Thursday, August 30, 2007

We will tell you what's premium, and you will like it

Today's front page has the big red ball "Premium in this edition" logo. I think I know what a premium is, but I don't know that the Enquirer does. Today's "premium," for instance, is the September calendar of events on the cover of the Life section. If a calendar tells you that the big event for Sept. 16 is the appearance by Loverboy at the hallowed Hamilton County Fairgrounds, should you call it a premium? This calendar also tells us that Sept. 10, 11, 13 and 27 are Premium Days, when we'll "enjoy holiday or bonus content in the Enquirer." Please, enter these dates into the calendar in your iPhone so you'll know to run out to your driveway that morning, gather the newspaper up in your arms and wallow in the wonderfulness of that day's Premium content. Can life get any better?

A premium is something extra, something special. Have the standards at the Enquirer sunk so low that a calendar is a bonus? When the paper devotes just six paragraphs to the second anniversary of Hurricane Katrina and Bush's trite speech in New Orleans, when the center of the front page is yet another weather story, when the new contestants on "Dancing With The Starts" get nearly as much coverage as Sen. Craig's troubles, a calendar looks like a premium. On most days the Enquirer delivers less that what people expect. When they provide something people expect, they think it's a premium.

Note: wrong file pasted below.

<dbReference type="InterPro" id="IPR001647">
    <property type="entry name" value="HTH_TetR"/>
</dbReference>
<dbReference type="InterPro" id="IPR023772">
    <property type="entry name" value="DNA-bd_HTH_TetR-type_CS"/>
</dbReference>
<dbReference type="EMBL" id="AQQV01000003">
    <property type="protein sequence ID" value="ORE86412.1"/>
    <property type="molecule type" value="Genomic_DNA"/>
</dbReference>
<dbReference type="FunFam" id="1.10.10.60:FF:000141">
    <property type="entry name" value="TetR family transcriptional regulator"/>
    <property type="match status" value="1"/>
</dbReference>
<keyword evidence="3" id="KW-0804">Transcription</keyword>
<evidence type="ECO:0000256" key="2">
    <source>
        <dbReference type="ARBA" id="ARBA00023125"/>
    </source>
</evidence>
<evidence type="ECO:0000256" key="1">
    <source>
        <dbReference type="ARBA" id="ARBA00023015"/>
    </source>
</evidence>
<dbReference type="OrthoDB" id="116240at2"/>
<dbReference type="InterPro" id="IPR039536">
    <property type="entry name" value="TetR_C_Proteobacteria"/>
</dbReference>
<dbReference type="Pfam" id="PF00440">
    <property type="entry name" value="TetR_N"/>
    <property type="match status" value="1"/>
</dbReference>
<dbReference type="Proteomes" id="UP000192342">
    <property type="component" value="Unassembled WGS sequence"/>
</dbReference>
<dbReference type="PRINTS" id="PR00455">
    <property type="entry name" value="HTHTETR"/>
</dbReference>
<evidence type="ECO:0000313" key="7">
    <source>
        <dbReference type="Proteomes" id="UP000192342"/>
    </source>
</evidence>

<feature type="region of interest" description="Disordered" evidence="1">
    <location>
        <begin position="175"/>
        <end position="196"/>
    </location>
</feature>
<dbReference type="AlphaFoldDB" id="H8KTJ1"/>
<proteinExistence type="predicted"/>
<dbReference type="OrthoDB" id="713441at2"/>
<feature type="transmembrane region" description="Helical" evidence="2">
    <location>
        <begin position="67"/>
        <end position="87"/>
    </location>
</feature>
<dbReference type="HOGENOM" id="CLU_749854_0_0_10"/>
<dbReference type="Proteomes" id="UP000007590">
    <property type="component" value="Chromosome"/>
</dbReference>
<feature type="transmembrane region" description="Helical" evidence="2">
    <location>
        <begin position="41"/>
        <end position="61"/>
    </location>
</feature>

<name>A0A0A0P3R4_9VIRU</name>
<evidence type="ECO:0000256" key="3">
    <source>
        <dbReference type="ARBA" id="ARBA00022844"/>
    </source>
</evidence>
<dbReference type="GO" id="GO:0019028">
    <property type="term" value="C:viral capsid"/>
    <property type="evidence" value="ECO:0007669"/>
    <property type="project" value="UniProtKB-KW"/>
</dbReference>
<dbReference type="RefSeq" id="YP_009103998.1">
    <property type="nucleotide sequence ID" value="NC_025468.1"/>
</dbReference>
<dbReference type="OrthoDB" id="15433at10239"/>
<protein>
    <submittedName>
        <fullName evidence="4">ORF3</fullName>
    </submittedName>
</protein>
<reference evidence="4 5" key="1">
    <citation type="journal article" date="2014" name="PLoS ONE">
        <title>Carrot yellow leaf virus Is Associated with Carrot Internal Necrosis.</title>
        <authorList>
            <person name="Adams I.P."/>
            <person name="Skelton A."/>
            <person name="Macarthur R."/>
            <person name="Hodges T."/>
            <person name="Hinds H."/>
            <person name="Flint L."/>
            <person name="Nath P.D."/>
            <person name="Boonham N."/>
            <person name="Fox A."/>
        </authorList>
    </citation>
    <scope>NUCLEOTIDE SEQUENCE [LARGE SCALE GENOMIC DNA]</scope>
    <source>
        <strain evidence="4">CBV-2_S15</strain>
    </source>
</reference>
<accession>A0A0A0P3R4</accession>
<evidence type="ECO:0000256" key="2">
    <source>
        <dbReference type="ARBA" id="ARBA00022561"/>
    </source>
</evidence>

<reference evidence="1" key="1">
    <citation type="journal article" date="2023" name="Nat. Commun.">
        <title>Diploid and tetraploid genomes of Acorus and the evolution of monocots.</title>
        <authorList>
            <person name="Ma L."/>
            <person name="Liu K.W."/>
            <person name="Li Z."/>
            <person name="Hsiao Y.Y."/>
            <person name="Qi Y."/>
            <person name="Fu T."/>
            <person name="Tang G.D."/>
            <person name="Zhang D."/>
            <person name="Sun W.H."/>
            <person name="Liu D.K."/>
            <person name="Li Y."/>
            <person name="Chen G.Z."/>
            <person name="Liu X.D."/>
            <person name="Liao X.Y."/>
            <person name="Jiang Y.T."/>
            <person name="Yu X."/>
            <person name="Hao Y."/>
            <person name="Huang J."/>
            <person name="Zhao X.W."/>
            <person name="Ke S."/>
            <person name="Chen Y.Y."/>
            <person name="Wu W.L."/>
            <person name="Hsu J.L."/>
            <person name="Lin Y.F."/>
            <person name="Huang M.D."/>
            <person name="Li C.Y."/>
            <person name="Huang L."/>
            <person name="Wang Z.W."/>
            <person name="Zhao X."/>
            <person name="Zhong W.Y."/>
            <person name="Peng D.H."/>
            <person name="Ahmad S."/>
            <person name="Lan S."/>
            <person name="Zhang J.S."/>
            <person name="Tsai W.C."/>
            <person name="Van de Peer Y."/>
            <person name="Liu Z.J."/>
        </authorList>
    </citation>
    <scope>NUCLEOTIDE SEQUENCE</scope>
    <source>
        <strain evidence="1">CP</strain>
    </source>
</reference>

UPDATE: The Enquirer this morning reported that its circulation is up 3.4 percent. That's remarkable, as the rest of the newspaper industry is shrinking, and there's news today that ad revenue is plummeting. There have been some very good comments on this topic, so the question now is how much of that circulation increase is attributable to this "premium" scam?

9 Comments:

Anonymous Anonymous said...

What is "premium" is that it boosts paid circulation numbers by about 60,000 every time they do it. See, the Enquirer throws weekend-only customers the "premium" editions. They also charge for it over the amount the customer agreed too for the Friday, Saturday and Sunday papers. That makes it count as paid circulation.

Last year this happened almost once a week. With that many days in one week of September for this year, it looks like the gain for 2007 will be more than the 60,000 bump just once a week.